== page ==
Main story: MH, Gilroy residents will have a chance to frame future growth
Measure S and Measure H are on Nov. 8 ballot
Published in Morgan Hill October 12-25, 2016
By Marty Cheek
With concerns about how a growing population will impact the region’s quality of life in the coming decades, voters in Morgan Hill and Gilroy will decide on two ballot measures that attempt to manage residential development. The decision citizens make Nov. 8 will shape the region’s future as Silicon Valley people and companies increasingly seek land in the southern half of Santa Clara County.
Measure S, a slow-growth initiative placed on the ballot by the Morgan Hill City Council, continues the city’s Residential Development Control System, which was first implemented by voters in 1977 when increasing home development placed a burden on the infrastructure and schools. It will set a population cap of 58,200 residents for the year 2035. The ordinance would also fix an annual maximum of 215 housing allotments. It will change the RDCS to enable the council to set that number at lower than 215 allotments if needed.
Measure H was put on the ballot by a group of citizens calling themselves Gilroy Growing Smarter. It takes a different approach than Measure S’s population cap by focusing instead on creating a perimeter around Gilroy called an Urban Growth Boundary. The UGB sets a line on a map that marks the limit of a city’s growth for an extended period of time. The boundary would show how far out Gilroy citizens might their city to expand until the year 2040. The Gilroy City Council must follow this voter-approved boundary, but it can make exceptions in certain cases for schools, public facilities, affordable housing and large industrial projects.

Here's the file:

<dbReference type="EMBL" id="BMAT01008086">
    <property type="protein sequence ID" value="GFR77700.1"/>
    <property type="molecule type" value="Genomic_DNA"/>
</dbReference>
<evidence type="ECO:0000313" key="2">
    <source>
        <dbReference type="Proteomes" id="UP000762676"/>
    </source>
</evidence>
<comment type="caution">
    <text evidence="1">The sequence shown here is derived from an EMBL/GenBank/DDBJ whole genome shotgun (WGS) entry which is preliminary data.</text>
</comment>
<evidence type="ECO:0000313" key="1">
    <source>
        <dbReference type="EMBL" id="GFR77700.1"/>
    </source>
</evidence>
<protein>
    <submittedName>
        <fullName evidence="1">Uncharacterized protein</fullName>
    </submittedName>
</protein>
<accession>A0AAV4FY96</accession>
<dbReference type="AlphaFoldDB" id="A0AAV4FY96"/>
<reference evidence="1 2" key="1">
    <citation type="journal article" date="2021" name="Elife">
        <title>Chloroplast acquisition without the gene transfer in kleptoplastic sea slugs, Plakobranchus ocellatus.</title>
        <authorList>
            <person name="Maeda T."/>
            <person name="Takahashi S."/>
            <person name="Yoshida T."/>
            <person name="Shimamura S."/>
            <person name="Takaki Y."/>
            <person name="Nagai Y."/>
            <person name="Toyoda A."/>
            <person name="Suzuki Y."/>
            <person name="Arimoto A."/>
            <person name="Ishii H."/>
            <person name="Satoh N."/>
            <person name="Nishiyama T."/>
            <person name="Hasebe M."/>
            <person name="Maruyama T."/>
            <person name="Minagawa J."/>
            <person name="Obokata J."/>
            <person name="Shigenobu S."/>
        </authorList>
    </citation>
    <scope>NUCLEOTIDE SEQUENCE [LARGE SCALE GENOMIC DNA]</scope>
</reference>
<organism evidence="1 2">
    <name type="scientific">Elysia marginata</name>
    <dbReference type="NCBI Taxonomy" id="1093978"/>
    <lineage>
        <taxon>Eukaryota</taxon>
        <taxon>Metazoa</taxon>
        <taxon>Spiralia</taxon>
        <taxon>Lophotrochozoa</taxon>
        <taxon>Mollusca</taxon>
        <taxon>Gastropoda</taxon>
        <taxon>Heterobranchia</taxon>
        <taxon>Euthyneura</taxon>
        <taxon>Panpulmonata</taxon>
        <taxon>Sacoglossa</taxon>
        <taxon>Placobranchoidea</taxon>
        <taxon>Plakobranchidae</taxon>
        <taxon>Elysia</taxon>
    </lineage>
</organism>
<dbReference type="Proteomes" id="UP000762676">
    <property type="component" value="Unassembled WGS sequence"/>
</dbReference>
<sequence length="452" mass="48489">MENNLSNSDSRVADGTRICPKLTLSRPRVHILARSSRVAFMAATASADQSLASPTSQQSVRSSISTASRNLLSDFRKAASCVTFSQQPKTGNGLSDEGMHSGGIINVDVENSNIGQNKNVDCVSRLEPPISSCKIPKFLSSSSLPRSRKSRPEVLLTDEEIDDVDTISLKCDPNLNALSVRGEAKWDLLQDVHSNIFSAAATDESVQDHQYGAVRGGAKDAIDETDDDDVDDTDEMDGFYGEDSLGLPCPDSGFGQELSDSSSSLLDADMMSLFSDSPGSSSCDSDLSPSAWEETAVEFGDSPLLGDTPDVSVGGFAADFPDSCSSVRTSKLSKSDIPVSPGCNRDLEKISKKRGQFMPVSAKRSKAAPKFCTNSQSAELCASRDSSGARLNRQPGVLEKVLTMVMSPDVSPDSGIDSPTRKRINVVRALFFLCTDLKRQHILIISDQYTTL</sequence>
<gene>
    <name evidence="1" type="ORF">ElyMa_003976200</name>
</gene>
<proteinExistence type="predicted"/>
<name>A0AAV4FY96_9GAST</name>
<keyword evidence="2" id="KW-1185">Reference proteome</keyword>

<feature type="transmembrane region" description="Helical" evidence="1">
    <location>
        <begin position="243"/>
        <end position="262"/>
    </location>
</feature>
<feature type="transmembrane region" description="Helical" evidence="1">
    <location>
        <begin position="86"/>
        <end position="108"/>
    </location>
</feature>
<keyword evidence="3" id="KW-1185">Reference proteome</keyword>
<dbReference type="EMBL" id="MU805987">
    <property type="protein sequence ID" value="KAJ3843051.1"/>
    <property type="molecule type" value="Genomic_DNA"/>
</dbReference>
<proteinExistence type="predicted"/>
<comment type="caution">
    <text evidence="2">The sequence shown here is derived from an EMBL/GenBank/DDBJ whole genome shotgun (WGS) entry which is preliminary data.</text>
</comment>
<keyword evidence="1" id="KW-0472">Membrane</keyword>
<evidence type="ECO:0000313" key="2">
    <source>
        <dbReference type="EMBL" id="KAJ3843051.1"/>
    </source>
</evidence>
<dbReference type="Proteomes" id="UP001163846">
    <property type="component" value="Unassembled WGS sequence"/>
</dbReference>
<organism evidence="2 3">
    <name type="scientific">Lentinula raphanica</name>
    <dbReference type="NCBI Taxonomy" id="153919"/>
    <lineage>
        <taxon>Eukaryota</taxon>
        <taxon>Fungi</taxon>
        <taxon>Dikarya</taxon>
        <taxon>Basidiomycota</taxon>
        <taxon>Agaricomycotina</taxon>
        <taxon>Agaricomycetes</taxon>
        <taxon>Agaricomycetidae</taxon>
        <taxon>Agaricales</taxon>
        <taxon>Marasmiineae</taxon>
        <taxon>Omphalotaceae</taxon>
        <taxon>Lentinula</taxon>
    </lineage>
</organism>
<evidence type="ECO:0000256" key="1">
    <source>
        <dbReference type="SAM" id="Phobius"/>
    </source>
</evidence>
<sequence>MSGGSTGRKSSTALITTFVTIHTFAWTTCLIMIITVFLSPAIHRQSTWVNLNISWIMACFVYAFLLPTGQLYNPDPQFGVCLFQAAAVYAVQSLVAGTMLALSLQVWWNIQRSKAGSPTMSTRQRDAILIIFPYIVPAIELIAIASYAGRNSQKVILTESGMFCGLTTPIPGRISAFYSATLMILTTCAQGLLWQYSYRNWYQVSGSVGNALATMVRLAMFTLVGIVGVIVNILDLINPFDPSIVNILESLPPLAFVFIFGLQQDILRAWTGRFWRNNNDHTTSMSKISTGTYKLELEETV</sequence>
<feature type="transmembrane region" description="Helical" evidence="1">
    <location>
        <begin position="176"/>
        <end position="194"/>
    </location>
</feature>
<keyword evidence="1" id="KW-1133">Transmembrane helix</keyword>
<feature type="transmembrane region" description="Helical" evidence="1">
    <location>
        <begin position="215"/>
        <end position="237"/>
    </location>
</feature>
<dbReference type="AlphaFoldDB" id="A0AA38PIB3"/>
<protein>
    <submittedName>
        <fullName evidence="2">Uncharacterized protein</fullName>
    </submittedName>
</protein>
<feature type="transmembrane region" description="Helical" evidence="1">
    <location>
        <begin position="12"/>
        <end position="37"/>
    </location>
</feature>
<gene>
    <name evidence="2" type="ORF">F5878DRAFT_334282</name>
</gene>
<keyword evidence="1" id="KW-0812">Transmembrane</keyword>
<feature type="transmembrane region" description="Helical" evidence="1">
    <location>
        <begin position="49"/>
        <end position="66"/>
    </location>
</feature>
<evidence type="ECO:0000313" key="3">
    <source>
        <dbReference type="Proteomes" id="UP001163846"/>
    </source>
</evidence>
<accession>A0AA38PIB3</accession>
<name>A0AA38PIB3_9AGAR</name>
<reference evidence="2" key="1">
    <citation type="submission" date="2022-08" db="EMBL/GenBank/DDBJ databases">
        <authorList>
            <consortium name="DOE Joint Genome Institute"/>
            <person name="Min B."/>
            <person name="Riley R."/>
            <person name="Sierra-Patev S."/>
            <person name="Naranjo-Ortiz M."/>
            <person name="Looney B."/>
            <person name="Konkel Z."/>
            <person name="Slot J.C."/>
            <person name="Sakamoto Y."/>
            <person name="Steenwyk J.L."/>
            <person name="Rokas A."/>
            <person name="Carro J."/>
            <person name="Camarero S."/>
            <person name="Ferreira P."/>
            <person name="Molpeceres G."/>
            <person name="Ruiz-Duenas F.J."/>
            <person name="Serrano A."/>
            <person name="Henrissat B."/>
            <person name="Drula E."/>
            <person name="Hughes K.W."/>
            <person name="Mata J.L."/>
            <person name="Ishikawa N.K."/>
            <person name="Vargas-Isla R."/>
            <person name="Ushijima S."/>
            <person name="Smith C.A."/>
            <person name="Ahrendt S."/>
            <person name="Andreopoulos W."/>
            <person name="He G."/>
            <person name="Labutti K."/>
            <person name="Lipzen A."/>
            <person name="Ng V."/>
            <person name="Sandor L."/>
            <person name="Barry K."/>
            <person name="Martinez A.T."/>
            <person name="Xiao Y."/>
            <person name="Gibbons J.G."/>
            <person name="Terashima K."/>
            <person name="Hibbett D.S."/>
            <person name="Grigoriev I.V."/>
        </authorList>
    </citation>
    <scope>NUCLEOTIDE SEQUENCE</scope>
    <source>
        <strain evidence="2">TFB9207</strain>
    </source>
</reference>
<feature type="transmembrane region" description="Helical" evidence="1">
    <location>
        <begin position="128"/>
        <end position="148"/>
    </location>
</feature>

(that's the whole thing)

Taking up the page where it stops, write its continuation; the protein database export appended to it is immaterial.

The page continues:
In the past three and a half years, Morgan Hill’s Planning Commission, RDCS working group and city staff have teamed with the community to update the RDCS and prepare it for the ballot as Measure S. Approving the measure will ensure a continuity in voter-approved controlled growth so there is never a period when housing growth would be unconstrained, said Morgan Hill City Manager Steve Rymer.
“Without Measure S being approved, there is a high probability that housing developers would be able to submit building plans for an undefined number of houses as long as they comply with the city’s General Plan and Zoning Code upon expiration of the current RDCS,” he said. “With Measure S being approved, the city would be able to limit the number of houses to no more than 215 beginning with the fall 2017 housing competition, which controls growth for houses built beginning in July 2019 and into 2020.”
Countering Measure S is Greenbelt Alliance, an environmental policy lobby group based in San Francisco. It is encouraging a “no” vote because it says the proposed RDCS re-authorization includes changes such as removing what it calls a “crucial provision” that prohibits outward expansion of the city unless there is insufficient land available for five years of residential growth.
“Changing the city’s General Plan in the way proposed by the weakened RDCS would replace farmland with traffic and sprawl,” said Brian Schmidt, program director.